The log window is used to display useful information about ongoing activity. This includes HTTP header messages sent between your web browser and the Internet, and information on which web page filters matched a particular page. To see them click the "Log Window" button on Proxomitron's main window. Messages are only logged while the log window is open and are lost when the window is closed. This is for efficiency's sake since always logging all information might slow down Proxomitron operations. Log windows messages can however be saved to the windows clipboard - first select the messages then either click the "Copy" option from the log window's "Edit" menu, or press CTRL-INSERT.
Other options on the edit of interest menu include...
|Pause||Temporarily suspends logging|
|Reset||Clears the log window|
|View Posted data||See stuff your browser sends in "POST" commands|
|HTML Debug Info||Show webpages as source to see what the filters are up to|
|HTML filters||Enable/disable logging of web page filter matches|
|HTTP filters||Enable/disable logging of header messages|
The edit menu can also be accessed by right-clicking anywhere over the log window.
Log window messages are color coded...
|Green||:Request messages from your browser to the Internet|
|Yellow||:Response messages from an Internet web server to your browser|
|White||:Informational - such as the start and end of new connections (less important ones are gray)|
|Violet||:Web page filter matches|
|Cyan||:Proxy test progress messages|
The HTTP request and response header messages allow you to view the normally hidden conversation that takes place whenever your browser requests a web page. For details on what these messages can tell you see HTTP Header Filters
Since requests for web pages may come in any order and are often mixed together, the Proxomitron numbers all requests your browser makes. You can use these number to track, for instance, which request goes with which reply.
Inserting HTML Debug Info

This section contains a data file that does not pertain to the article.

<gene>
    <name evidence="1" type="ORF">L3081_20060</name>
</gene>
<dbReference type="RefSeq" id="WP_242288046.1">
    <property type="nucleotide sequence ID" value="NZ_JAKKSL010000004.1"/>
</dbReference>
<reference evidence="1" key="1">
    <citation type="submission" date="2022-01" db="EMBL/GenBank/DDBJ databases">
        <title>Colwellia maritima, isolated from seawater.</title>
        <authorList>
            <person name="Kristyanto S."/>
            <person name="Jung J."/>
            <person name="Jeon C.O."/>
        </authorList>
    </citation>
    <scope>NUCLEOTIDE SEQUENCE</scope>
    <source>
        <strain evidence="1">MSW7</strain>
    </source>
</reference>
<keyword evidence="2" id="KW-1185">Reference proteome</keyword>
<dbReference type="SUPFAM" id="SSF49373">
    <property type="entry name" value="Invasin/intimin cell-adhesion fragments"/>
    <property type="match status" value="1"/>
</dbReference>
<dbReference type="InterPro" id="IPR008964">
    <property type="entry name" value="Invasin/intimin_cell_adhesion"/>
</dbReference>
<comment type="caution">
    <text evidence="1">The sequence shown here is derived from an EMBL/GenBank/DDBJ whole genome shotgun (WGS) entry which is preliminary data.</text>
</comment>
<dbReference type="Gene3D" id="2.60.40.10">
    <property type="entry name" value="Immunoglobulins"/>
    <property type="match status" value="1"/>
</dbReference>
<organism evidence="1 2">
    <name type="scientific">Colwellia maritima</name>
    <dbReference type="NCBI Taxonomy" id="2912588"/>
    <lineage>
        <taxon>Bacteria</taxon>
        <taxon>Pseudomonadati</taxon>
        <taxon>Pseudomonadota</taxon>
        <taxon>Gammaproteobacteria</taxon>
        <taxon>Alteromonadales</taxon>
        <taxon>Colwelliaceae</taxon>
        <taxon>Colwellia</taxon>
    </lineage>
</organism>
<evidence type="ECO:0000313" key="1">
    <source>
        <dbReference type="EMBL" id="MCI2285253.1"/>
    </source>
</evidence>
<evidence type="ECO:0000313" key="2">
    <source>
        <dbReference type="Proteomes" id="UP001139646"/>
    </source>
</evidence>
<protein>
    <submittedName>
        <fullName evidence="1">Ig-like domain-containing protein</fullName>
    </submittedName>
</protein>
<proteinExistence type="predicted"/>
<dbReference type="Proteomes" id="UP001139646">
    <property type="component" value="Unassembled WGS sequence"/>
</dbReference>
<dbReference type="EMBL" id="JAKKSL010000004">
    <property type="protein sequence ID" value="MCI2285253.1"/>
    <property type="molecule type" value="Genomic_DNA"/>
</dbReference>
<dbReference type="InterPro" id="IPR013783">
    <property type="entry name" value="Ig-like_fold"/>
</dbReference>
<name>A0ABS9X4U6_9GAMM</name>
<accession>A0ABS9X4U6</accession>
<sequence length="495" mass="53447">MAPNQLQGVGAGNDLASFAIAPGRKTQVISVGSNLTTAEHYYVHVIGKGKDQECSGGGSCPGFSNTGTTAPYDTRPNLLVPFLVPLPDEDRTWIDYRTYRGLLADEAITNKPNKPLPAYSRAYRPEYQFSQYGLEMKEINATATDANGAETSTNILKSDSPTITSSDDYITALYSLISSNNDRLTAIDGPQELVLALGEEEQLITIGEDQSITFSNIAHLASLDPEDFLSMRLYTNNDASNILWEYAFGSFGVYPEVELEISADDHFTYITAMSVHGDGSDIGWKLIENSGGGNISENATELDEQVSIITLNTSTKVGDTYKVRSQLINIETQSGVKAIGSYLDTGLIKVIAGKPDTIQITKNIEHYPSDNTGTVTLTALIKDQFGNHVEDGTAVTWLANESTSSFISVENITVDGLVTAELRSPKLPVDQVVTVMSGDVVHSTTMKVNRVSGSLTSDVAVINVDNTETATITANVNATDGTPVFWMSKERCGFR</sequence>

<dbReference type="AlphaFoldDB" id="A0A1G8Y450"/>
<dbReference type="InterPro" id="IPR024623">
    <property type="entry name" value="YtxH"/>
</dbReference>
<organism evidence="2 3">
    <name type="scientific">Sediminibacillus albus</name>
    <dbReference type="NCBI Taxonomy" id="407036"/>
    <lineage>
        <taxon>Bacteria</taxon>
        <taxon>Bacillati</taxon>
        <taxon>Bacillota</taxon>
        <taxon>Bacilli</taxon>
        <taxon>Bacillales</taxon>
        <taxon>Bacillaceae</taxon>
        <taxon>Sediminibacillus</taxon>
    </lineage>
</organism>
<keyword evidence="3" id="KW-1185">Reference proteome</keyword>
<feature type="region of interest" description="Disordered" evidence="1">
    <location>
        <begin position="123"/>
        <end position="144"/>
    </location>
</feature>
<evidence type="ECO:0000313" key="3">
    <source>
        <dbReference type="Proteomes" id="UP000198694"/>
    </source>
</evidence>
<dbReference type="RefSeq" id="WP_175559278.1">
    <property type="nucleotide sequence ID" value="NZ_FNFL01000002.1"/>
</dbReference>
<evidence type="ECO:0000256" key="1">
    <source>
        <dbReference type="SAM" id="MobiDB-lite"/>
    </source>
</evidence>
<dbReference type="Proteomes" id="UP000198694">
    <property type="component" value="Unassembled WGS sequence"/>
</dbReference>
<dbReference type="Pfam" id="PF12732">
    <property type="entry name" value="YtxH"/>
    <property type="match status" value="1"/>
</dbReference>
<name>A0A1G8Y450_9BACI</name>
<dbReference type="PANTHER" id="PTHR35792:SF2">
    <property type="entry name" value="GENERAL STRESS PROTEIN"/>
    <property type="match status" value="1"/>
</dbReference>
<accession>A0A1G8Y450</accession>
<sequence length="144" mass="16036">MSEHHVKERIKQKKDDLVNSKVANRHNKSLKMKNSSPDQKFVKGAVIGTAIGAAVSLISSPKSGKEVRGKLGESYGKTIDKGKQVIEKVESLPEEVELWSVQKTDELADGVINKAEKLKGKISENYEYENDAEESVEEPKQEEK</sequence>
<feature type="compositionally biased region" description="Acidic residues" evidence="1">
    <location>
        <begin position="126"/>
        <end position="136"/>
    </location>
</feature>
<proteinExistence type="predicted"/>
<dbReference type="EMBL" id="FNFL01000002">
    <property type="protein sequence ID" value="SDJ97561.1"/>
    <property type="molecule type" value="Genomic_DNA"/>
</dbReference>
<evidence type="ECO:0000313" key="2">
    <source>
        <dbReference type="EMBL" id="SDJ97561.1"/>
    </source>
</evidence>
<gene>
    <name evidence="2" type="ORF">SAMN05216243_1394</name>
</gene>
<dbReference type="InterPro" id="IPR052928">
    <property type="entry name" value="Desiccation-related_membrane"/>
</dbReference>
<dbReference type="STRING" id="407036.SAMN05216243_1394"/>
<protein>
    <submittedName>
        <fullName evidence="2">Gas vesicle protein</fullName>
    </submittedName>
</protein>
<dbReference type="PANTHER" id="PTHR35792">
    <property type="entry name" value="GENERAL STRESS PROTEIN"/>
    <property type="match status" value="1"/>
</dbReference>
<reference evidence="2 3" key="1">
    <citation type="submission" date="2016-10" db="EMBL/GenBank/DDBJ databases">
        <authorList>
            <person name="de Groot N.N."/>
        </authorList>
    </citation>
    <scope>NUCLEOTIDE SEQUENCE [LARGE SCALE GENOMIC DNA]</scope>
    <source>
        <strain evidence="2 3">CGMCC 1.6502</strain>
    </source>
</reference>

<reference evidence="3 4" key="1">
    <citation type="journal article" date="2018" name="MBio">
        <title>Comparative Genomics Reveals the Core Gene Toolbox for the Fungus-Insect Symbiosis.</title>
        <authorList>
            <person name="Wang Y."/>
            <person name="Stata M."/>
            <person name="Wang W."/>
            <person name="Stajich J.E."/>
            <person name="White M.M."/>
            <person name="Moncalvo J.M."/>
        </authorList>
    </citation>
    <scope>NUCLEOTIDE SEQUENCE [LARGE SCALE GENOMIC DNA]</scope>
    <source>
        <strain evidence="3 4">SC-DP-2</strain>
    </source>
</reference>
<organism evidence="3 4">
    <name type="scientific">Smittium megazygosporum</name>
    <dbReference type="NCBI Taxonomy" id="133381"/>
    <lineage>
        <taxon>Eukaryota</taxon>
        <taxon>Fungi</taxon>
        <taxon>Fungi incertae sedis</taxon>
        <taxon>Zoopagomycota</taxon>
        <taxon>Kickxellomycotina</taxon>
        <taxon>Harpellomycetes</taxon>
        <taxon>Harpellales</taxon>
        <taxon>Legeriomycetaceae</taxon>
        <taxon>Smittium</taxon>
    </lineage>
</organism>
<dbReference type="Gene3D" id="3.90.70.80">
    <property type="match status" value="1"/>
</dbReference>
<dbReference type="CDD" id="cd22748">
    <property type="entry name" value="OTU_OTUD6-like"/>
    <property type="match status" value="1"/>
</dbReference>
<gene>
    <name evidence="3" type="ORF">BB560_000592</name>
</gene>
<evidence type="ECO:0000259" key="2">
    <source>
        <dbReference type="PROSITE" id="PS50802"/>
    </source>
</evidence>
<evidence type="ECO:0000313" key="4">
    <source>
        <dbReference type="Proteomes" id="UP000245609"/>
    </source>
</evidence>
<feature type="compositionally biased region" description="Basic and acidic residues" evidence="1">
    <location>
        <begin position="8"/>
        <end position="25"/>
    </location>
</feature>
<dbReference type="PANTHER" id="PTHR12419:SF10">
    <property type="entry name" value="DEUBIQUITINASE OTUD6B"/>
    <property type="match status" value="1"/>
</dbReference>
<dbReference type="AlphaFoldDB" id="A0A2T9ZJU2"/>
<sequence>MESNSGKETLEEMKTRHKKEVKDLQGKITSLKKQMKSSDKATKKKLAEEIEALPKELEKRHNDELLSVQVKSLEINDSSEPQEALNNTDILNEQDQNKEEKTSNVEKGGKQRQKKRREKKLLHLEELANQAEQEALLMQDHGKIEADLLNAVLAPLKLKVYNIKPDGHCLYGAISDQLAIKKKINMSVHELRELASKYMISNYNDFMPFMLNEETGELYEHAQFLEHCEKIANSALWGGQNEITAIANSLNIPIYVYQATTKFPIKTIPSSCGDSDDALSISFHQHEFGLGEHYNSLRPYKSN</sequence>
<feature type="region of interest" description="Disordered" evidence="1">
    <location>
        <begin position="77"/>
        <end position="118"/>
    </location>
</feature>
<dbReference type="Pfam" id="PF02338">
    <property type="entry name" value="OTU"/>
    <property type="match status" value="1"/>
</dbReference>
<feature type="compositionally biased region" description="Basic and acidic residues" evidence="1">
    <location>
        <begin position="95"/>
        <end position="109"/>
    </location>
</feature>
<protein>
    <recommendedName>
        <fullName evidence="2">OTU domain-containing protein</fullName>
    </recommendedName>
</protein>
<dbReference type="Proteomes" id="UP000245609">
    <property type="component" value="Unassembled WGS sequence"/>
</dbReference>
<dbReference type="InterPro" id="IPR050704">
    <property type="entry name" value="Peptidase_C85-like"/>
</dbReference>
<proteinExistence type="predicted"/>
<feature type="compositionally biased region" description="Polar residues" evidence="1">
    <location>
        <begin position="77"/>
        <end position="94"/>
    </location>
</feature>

Under the log window's menu is an option to insert "debug info" into webpages. When this is checked, all webpages will be shown as text. Areas of the page that were modified by your web filters will be highlighted allowing you to easily see exactly what changes each filter has made. This can be Very helpful, and should be the first thing you try when debugging a filter that's causing a problem or not matching what you expect. Here's a sample of the debug output...
(Note: this is shown in your browser - not in the log itself)
<TABLE WIDTH=640 BORDER=0 CELLPADDING=0 CELLSPACING=0> <TR ALIGN=RIGHT> <TD WIDTH=110> <IMG SRC="../images/spacer.gif" WIDTH=103 HEIGHT=85> </TD> <TD WIDTH=530 ALIGN=CENTER> <!--Foobar Advertising Corporation--><CENTER> <Match: Banner Blaster> <A HREF="http://www.foobar.org/cgi-bin/bannerlink.pl?"><IMG SRC="http://www.foobar.org/cgi-bin/banner.cfg?" ALT="Our Sponsor"></A> </Match> <center> <Match: Frame Jumper-Outer> <A HREF="http://www.foobar.org/cgi-bin/bannerlink.pl?"> </Match> <a target=_top HREF="http://www.foobar.org/cgi-bin/bannerlink.pl?"><font size=1 color=red>[Our Sponsor]</font></A></center></CENTER> </TD> </TR> <TR>
The original text each filter matches is shown here in red surrounded by...
<Match (filter's name)>
Original web page text matched
The filter's output will be the text that follows directly after. In the example above you can see that two filters actually matched. First the banner blaster ate a banner ad, then the "Frame Jumper-Outer" filter matched the link produced by the banner blaster! In this way you can tell exactly what these filters are doing to the web page's HTML.
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